Friday, January 28, 2011

Around The Blogs, Part 1

This week has seen a rich harvest of interesting articles on blogs I follow, and/or linked to by blogs I follow. There are so many that I'll have to split them into two posts! Part 2 will follow tomorrow night.

For tonight, let's kick off with Blunt Object. He notes that Ferrari's Formula 1 racing car for the 2011 season will be called the Model F150, and observes:

Somewhere in Michigan, a Ford marketing exec is giggling like a mother******.

Next, many bloggers have marked the 25th anniversary (on this date, January 28th) of the explosion of the space shuttle Challenger in 1986, resulting in the death of all seven crew members.

Explosion of the space shuttle Challenger (image courtesy of Wikipedia)

The tragedy was proved to be the result of massive, systemic and endemic mismanagement of safety issues by NASA. I won't quote any particular blog on the subject, but I think it's worth remembering the physicist Richard Feynman, who played a vital role in identifying the problems that led to the disaster. He summed up as follows:

For a successful technology, reality must take precedence over public relations, for nature cannot be fooled.

Words to live by in our high-technology society. May the souls of the Challenger Seven rest in peace.

Challenger's crew on mission STS-51-L (image courtesy of Wikipedia)
Back row (L-R): Ellison Onizuka, Christa McAuliffe, Gregory Jarvis, Judith Resnik.
Front row (L-R): Michael J. Smith, Francis "Dick" Scobee, Ronald McNair.

Now let's visit Georgia, where Grouchy Old Cripple reminds us what it's really like to live in Atlanta. A few 'truths' about that city:

Atlanta is composed mostly of one-way streets. The only way to get out of downtown Atlanta is to turn around and start over when you reach Greenville, South Carolina.

The 8 a.m. rush hour is from 6:30 a.m. to 10:30 a.m.
The 5 p.m. rush hour is from 3:00 p.m. to 7:30 pm.
(Don't forget the lunch time rush hour!)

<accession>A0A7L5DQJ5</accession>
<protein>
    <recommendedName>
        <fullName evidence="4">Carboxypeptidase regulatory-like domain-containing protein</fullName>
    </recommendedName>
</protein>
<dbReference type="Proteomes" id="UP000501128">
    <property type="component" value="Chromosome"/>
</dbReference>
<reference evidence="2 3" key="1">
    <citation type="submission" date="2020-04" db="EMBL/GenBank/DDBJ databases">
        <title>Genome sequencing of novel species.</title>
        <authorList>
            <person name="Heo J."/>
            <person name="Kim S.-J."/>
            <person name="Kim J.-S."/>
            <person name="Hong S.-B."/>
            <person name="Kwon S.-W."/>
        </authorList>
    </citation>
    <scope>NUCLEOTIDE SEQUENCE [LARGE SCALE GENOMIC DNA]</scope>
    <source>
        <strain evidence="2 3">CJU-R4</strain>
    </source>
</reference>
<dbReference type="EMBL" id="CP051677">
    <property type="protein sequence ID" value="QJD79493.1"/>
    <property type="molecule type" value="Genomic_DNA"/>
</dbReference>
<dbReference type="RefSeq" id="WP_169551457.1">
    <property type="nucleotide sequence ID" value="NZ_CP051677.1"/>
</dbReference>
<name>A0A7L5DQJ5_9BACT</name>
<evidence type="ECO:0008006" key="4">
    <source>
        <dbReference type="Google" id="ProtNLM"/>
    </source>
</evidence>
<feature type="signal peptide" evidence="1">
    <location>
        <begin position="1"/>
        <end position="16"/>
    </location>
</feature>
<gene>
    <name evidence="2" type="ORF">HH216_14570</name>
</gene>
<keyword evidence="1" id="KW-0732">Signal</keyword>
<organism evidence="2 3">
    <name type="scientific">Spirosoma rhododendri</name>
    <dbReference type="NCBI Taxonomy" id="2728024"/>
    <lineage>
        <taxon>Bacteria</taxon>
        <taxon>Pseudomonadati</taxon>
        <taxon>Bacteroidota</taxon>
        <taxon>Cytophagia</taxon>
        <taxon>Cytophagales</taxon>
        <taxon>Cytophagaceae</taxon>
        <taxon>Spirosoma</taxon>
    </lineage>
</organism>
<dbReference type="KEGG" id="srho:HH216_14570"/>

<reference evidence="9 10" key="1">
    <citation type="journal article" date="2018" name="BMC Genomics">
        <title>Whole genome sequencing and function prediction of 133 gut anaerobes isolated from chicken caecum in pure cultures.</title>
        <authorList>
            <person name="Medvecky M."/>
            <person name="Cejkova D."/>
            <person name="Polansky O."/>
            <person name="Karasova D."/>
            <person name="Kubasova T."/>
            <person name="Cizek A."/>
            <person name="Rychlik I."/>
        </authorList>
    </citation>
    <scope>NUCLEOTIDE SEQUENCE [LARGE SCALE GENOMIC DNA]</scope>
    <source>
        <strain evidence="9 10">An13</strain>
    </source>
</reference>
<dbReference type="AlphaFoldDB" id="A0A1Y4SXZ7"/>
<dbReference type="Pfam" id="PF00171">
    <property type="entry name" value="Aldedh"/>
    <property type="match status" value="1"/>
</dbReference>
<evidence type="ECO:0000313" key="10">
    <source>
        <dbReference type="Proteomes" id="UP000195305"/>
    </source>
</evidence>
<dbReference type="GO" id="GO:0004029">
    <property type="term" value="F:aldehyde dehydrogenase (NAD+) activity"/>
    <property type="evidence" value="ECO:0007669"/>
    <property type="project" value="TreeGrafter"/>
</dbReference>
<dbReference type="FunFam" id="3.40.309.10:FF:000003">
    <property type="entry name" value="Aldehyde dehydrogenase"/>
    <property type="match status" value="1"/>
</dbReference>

Friday's rush hour starts Thursday afternoon and lasts through 2 a.m. Saturday.

The falling of one raindrop causes all drivers to immediately forget all traffic rules. If a single snowflake falls, the city is paralyzed for three days and it's on all the channels as a news flash every 15 minutes for a week. Overnight, all grocery stores will be sold out of milk, bread, bottled water, toilet paper, and beer.

I-285, the loop that encircles Atlanta which has a posted speed limit of 55 mph but you have to maintain 80 mph just to keep from getting run over and is known to truckers as "The Watermelon 500."

Never buy a ladder or mattress in Atlanta . Just go to one of the interstates and you will soon find one in the middle of the road.

If it grows, it sticks. If it crawls, it bites. If you notice a vine trying to wrap itself around your leg, you have about 20 seconds to escape, before you are completely captured and covered with Kudzu.

There are many more interesting 'facts' at the link. Definitely giggle-worthy!

We now hop over to Kansas City, MO, where Crucis links to an article about an extraordinary feat of heroism.

A retired Indian Gorkha soldier ... thwarted 40 robbers, killing three of them and injuring eight others, with his khukuri during a train journey. He is in line to receive three gallantry awards from the Indian government.

The band of about 40 robbers, some of whom were travelling as passengers, stopped the train in the Chittaranjan jungles in West Bengal around midnight. Shrestha-- who had boarded the train at Ranchi in Jharkhand, the place of his posting--was in seat no. 47 in coach AC3.